On October 18, 2013 CMS released S&C: 14-01-NH regarding F155 and Cardiopulmonary Resuscitation (CPR) in Nursing Homes. This memo was revised on 1-23-15.
The memo (see link below) gives guidance to surveyors on assessing a facilities policy for honoring resident choice and advance directives. In the past, some facilities have chosen to not train their staff to initiate CPR but to call 911 in the event of a code. The thought was that this would relieve the facility of liability. CMS has determined that this policy does not meet the rights of residents who have declared a full code status as there would be a delay in emergency response. The regulation clearly states that skilled nursing facilities may not have a “no CPR” policy.
Although we can agree to disagree with CMS and having a CPR certified employee in attendance for all outings can place a hardship on facilities, it is now the regulation. The question for each of us is how do we meet these requirements? Here are a few suggestions:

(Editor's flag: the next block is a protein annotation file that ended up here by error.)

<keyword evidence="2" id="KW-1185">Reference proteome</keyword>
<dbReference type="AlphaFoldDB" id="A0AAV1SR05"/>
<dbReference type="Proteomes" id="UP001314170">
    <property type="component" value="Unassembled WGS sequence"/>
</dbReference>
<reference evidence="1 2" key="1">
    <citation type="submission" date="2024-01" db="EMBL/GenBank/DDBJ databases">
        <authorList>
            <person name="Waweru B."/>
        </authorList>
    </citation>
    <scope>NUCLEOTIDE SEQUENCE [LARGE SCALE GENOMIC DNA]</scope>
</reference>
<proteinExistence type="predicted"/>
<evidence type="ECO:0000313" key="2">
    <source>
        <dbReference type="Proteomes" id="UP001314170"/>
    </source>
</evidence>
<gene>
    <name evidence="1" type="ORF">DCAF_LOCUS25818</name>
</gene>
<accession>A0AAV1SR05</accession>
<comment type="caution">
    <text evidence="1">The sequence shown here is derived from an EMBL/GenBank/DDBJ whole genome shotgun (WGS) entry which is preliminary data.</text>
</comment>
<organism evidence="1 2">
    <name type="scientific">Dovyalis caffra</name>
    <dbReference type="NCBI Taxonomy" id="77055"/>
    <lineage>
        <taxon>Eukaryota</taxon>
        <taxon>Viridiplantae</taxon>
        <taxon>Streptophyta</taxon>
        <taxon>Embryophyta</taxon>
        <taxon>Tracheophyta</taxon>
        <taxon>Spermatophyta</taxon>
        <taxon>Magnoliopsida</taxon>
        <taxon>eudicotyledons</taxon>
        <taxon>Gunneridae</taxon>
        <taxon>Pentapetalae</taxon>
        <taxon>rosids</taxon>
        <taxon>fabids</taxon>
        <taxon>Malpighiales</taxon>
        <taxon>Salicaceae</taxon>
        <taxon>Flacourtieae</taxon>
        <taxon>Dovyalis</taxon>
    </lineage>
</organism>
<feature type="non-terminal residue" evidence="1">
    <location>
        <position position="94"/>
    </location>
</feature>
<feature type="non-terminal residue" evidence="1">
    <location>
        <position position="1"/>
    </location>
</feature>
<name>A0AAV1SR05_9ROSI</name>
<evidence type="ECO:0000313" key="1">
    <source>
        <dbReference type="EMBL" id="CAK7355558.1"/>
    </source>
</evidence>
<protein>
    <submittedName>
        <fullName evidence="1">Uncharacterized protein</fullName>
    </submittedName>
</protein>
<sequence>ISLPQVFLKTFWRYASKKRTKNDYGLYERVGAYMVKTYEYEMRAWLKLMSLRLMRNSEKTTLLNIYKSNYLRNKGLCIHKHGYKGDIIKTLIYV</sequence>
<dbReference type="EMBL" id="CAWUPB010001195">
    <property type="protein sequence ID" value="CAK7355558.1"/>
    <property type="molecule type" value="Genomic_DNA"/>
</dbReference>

- Have all staff CPR certified, housekeepers, activity staff, dietary staff, etc. Maintain CPR certification documents in the employee file.
- Initiate an audit process to ensure certification is current and updated timely.
- Schedule one additional, CPR certified staff member (does not need to be a licensed nurse) to accompany residents on outings.
- Discuss the regulatory requirement with your contracted transport provider and require that their personnel be CPR certified. Be sure to establish a file with certification documents for any driver
- Seek legal counsel regarding additional charges for transporting residents using facility vehicles to assist in covering the additional expense of staff in attendance.
- Limit outings and schedule physician visits on specific days of the week when possible to ensure staffing meets the needs.
Link to CMS.gov memorandum regarding CPR: Cardiopulmonary Resuscitation (CPR) in Nursing Homes